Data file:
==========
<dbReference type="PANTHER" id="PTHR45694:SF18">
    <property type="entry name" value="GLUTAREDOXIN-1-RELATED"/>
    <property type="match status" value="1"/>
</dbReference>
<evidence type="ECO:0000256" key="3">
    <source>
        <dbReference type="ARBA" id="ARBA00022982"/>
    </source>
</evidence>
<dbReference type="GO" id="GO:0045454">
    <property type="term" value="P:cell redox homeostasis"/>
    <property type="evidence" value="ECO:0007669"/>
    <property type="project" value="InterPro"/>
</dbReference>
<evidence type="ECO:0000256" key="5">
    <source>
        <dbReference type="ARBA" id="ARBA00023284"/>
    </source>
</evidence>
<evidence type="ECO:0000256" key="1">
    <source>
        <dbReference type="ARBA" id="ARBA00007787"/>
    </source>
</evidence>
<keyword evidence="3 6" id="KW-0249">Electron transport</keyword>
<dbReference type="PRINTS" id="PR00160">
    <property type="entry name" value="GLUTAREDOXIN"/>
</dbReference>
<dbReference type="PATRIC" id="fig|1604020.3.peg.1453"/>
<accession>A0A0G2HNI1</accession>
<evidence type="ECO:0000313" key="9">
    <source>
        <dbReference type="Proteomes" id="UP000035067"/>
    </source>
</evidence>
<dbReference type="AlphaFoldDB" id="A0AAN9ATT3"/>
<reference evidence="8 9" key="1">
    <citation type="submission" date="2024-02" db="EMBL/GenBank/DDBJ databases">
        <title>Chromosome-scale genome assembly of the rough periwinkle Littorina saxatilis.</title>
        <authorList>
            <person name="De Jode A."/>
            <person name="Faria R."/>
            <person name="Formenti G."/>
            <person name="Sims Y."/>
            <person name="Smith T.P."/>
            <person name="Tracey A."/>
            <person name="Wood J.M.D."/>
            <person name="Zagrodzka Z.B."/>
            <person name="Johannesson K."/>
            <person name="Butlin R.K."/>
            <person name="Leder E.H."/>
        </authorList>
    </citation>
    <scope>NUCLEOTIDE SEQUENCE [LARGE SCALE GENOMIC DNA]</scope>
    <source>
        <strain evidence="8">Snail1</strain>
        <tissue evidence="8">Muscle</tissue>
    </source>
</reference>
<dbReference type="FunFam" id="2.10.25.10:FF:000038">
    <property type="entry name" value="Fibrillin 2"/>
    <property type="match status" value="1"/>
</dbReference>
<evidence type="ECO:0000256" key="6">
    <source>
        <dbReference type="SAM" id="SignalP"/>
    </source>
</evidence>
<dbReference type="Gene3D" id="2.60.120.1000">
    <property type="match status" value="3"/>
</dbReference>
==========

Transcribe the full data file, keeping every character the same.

<dbReference type="PANTHER" id="PTHR45694:SF18">
    <property type="entry name" value="GLUTAREDOXIN-1-RELATED"/>
    <property type="match status" value="1"/>
</dbReference>
<evidence type="ECO:0000256" key="3">
    <source>
        <dbReference type="ARBA" id="ARBA00022982"/>
    </source>
</evidence>
<dbReference type="GO" id="GO:0045454">
    <property type="term" value="P:cell redox homeostasis"/>
    <property type="evidence" value="ECO:0007669"/>
    <property type="project" value="InterPro"/>
</dbReference>
<evidence type="ECO:0000256" key="5">
    <source>
        <dbReference type="ARBA" id="ARBA00023284"/>
    </source>
</evidence>
<evidence type="ECO:0000256" key="1">
    <source>
        <dbReference type="ARBA" id="ARBA00007787"/>
    </source>
</evidence>
<keyword evidence="3 6" id="KW-0249">Electron transport</keyword>
<dbReference type="PRINTS" id="PR00160">
    <property type="entry name" value="GLUTAREDOXIN"/>
</dbReference>
<dbReference type="PATRIC" id="fig|1604020.3.peg.1453"/>
<accession>A0A0G2HNI1</accession>
<evidence type="ECO:0000313" key="9">
    <source>
        <dbReference type="Proteomes" id="UP000035067"/>
    </source>
</evidence>
<dbReference type="AlphaFoldDB" id="A0AAN9ATT3"/>
<reference evidence="8 9" key="1">
    <citation type="submission" date="2024-02" db="EMBL/GenBank/DDBJ databases">
        <title>Chromosome-scale genome assembly of the rough periwinkle Littorina saxatilis.</title>
        <authorList>
            <person name="De Jode A."/>
            <person name="Faria R."/>
            <person name="Formenti G."/>
            <person name="Sims Y."/>
            <person name="Smith T.P."/>
            <person name="Tracey A."/>
            <person name="Wood J.M.D."/>
            <person name="Zagrodzka Z.B."/>
            <person name="Johannesson K."/>
            <person name="Butlin R.K."/>
            <person name="Leder E.H."/>
        </authorList>
    </citation>
    <scope>NUCLEOTIDE SEQUENCE [LARGE SCALE GENOMIC DNA]</scope>
    <source>
        <strain evidence="8">Snail1</strain>
        <tissue evidence="8">Muscle</tissue>
    </source>
</reference>
<dbReference type="FunFam" id="2.10.25.10:FF:000038">
    <property type="entry name" value="Fibrillin 2"/>
    <property type="match status" value="1"/>
</dbReference>
<evidence type="ECO:0000256" key="6">
    <source>
        <dbReference type="SAM" id="SignalP"/>
    </source>
</evidence>
<dbReference type="Gene3D" id="2.60.120.1000">
    <property type="match status" value="3"/>
</dbReference>